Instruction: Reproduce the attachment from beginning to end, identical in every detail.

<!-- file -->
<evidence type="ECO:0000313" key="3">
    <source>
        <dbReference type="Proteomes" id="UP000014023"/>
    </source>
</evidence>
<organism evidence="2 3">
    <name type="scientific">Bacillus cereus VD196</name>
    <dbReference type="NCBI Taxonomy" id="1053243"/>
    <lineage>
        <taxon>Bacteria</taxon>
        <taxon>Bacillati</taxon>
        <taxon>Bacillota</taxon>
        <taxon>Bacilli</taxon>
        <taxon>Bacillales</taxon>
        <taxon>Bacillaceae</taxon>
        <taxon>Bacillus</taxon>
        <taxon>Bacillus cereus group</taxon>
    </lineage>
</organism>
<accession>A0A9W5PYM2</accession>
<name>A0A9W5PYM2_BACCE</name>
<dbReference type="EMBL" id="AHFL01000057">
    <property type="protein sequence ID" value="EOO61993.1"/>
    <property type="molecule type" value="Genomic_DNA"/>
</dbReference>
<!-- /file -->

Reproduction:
<evidence type="ECO:0000313" key="3">
    <source>
        <dbReference type="Proteomes" id="UP000014023"/>
    </source>
</evidence>
<organism evidence="2 3">
    <name type="scientific">Bacillus cereus VD196</name>
    <dbReference type="NCBI Taxonomy" id="1053243"/>
    <lineage>
        <taxon>Bacteria</taxon>
        <taxon>Bacillati</taxon>
        <taxon>Bacillota</taxon>
        <taxon>Bacilli</taxon>
        <taxon>Bacillales</taxon>
        <taxon>Bacillaceae</taxon>
        <taxon>Bacillus</taxon>
        <taxon>Bacillus cereus group</taxon>
    </lineage>
</organism>
<accession>A0A9W5PYM2</accession>
<name>A0A9W5PYM2_BACCE</name>
<dbReference type="EMBL" id="AHFL01000057">
    <property type="protein sequence ID" value="EOO61993.1"/>
    <property type="molecule type" value="Genomic_DNA"/>
</dbReference>